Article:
In 1959, after seminal work that linked changes on electroencephalography to the alteration of consciousness in delirium, Engel and Romano bemoaned the fact that clinicians were more concerned with protecting the functional integrity of the heart, liver, and kidneys than that of the brain.8 Why would clinicians neglect brain function? The degree of cognitive impairment is related to the duration of delirium, not to the number of days a patient spends on a ventilator.2 Clinicians who consider delirium to be an epiphenomenon might ask whether renal failure is also an epiphenomenon.9
In 2001, two delirium screening tools were made available for intubated critically ill patients—the confusion assessment method for the intensive care unit (CAM-ICU) and the intensive care delirium screening checklist (ICDSC).10 11 Both tools performed well against gold standard diagnosis using the Diagnostic and Statistical Manual of Mental Disorders, fourth edition. A positive CAM-ICU assessment or ICDSC score of 4 or higher is important because it is associated with increased mortality and cognitive impairment,1 12 and it represents a robust clinical marker that needs attention.
One major difference between the tools is whether sedation confounds the diagnosis of inattention—reduced ability to focus, sustain attention, or shift attention—a core feature of delirium. Patients who are attentive do not have delirium. Intensive care clinicians often debate whether sedated patients can be diagnosed as delirious, but they are missing the point. Although screening tools have a place, it is not whether one is better or even valid; what matters for patients is for clinicians to recognise that they are delirious. Intensive care clinicians with a clinical understanding of the delirious state realise that patients who are thought to be depressed are actually delirious, as are apathetic immobile patients, who were previously thought to be still recovering from sedation.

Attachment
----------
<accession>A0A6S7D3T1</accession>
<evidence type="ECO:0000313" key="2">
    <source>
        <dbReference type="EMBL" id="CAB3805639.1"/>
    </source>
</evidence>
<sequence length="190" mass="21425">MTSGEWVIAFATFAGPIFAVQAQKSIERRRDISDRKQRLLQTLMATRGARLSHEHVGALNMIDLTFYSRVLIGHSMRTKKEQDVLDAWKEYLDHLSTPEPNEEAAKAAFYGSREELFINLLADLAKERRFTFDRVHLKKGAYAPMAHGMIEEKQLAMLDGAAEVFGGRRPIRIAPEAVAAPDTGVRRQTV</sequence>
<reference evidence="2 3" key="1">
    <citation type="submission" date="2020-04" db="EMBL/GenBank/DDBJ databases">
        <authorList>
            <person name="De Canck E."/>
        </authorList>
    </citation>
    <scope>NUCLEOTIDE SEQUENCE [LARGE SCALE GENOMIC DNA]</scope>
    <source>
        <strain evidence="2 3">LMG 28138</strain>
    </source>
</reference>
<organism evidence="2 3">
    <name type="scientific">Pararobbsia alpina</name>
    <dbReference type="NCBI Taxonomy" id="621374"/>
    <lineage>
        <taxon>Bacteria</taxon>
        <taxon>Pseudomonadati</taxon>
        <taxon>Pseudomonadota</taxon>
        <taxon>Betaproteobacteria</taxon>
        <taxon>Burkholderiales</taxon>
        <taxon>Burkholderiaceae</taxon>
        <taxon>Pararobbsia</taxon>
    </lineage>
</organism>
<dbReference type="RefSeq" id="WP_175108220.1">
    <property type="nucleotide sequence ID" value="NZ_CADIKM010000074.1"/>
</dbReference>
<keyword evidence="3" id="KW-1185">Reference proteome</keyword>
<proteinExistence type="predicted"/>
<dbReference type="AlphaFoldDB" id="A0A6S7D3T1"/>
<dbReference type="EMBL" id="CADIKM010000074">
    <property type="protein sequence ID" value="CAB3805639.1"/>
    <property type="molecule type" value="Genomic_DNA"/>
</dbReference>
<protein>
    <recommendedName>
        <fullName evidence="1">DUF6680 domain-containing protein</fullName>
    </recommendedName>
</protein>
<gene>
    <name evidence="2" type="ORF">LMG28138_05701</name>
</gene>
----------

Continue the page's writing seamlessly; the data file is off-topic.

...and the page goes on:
Without a diagnosis of delirium, the precipitating cause cannot be identified or treated. By failing to identify patients at high risk, the opportunity to prevent delirium by modifying predisposing risk factors, as recommended by the National Institute for Health and Clinical Excellence, is lost.13 Research into delirium in the clinical setting needs to move from observation to intervention to identify drugs that can prevent or modify delirium and improve outcomes. Hopefully, such studies would answer the question of whether high risk patients and hypoactive delirious patients need to be treated with antipsychotics. Finally unless it is known that one type of delirium, such as sedation induced delirium, is less serious than another, such as septic induced delirium, clinicians must look for delirium in every patient using whatever means they have confidence in and decide at the very least “is there anything I can do to treat the cause?”
Cite this as: BMJ 2012;344:e346
Competing interests: The author has completed the ICMJE uniform disclosure form at www.icmje.org/coi_disclosure.pdf (available on request from the corresponding author) and declares: no support from any organisation for the submitted work; no financial relationships with any organisations that might have an interest in the submitted work in the previous three years; no other relationships or activities that could appear to have influenced the submitted work.
Provenance and peer review: Commissioned; not externally peer reviewed.